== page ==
The misty moat of moisture looms large as we move through the rest of the week, prospect of sunshine tenuous. Yes, a castle of cloudiness, a mansion of moisture, the ramparts of rain, with the development of drizzle have all annexed the Atlantic and cruised the coast. This could make us weary of dreary and dismayed at the dismal, not to mention grumpy about the gloom. Of course, one may ask, is there a measure of maybe, a dimension of doubt or a slice of speculation? Or is our only way this week through the corridors of clouds, the pathways of precipitousness or the miasmal membranes of mist? Indeed we should be cognizant of clouds and witness to wetness as trickles later today and tonight alternate with temporary torrents of fluid flow. However, mainly we go through the garden of gloom, drift through the dungeon of dismal and stay planted beneath the glistening glittering of random raindrops that plaster the palace of precipitation. One day, some day things will change.

One other thing. The GFS model suggest there could be snow showers downwind from the eastern Great Lakes in two weeks. The forecast varies from one model run to the next, so... wait and see!

The views expressed are those of the author and not necessarily those of AccuWeather, Inc. or AccuWeather.com

Comments

Comments left here should adhere to the AccuWeather.com Community Guidelines. Profanity, personal attacks, and spam will not be tolerated.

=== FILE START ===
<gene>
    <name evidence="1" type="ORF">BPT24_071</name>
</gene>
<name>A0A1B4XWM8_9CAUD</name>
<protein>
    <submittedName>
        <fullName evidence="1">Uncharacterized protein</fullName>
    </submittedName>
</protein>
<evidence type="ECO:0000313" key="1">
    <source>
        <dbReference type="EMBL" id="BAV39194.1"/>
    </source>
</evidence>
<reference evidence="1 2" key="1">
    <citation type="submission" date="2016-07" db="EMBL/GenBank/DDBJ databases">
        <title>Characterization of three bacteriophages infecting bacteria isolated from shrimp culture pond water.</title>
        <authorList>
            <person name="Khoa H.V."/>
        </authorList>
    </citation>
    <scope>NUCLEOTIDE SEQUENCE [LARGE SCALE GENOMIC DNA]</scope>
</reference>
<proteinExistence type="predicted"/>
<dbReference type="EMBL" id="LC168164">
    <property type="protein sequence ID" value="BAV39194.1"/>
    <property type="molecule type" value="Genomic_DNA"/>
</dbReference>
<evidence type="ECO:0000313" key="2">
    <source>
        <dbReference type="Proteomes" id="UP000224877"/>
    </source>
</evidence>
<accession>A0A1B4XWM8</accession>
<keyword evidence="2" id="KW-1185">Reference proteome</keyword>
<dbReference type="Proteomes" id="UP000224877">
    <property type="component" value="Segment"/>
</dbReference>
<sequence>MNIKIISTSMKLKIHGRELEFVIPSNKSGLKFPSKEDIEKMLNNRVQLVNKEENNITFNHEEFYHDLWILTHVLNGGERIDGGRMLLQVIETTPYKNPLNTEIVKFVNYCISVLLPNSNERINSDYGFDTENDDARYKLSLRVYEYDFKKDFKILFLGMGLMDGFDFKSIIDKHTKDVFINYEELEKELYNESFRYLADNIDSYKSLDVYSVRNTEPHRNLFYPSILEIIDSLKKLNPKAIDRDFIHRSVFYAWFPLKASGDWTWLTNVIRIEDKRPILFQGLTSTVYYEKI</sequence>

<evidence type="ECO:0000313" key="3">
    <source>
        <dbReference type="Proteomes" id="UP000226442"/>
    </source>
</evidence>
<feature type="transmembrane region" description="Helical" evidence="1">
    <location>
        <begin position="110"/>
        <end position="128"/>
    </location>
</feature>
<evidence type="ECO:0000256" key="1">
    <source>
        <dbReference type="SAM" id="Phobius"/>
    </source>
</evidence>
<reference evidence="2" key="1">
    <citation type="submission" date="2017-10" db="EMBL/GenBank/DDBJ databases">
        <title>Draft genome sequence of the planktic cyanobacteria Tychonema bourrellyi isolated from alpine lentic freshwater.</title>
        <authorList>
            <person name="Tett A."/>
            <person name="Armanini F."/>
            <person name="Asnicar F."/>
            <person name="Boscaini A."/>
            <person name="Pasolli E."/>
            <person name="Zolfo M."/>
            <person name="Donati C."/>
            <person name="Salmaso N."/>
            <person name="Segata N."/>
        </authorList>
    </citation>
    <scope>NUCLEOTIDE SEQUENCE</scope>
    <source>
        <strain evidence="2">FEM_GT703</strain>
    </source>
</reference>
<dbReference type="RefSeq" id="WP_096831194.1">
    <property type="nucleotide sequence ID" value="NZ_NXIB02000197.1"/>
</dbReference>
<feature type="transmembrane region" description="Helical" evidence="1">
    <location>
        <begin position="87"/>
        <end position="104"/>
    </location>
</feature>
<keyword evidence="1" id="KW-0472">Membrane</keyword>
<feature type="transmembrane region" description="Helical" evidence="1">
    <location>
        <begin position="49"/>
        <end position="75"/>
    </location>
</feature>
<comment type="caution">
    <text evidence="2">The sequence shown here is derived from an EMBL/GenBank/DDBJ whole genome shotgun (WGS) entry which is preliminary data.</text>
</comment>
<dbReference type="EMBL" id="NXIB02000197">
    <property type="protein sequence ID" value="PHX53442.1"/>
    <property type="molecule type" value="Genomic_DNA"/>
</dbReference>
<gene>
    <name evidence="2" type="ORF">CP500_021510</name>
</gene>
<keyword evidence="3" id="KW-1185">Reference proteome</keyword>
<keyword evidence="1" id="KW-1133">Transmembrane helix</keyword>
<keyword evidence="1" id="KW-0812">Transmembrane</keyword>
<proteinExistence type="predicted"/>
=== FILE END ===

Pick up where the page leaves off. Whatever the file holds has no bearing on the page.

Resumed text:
More Northeast U.S. Weather Blog

  • Easter Weekend Weather

    April 18, 2014; 6:06 AM ET

    A deck of clouds about a half-mile overhead spread westward from the Atlantic to much of the I95 corridor from DC to Boston early this morning. These cloud decks can be a forecaster's nightmare in the spring because ...

  • Harsh Cold to Leave the Northeast

    April 17, 2014; 5:39 AM ET

    The map below the video is one of the GFS solutions for where the southeast storm will be early Saturday. The precipitation is predicted to be farther north than suggested by other models.

  • April, Really?

    April 16, 2014; 7:11 AM ET

    It is freezing cold in the Northeast this morning, but this map shows that much more mellow mildness has reached the Plains.

  • Unreasonably Cold

    April 15, 2014; 8:31 AM ET

    Extensive precipitation straddles both sides of the cold front that was moving through central New York and central Pennsylvania as of mid morning. This radar shows the distribution of rain and snow; some temperatures are added.

  • Warm Then Wet Then Colder

    April 14, 2014; 5:41 AM ET

    The cold front approaching the East shows up quite well in this pressure analysis. Several temperatures are plotted to give you a sense for how much the temperature changes behind the cold front. At Chicago, it went from 60 at 4 a.m. to 39 at 5:19, a 21-degree drop in little more than an hour.

  • Northeast Mild Spell to Last Until Early Next Week

    April 11, 2014; 6:24 AM ET

    Temperatures on Sunday and Monday will range from the 60s in parts of New England to near 80 in Maryland and Virginia. However, a strong cold front will then trigger and perhaps a few thunderstorms as it ushers in air that will be 30-40 degrees colder than it will be ahead of the cold front.

About This Blog

Elliot Abrams
Elliot Abrams from AccuWeather.com offers this Northeast Weather Blog for the U.S. with regular updates on NE weather from a leading forecaster and meteorologist.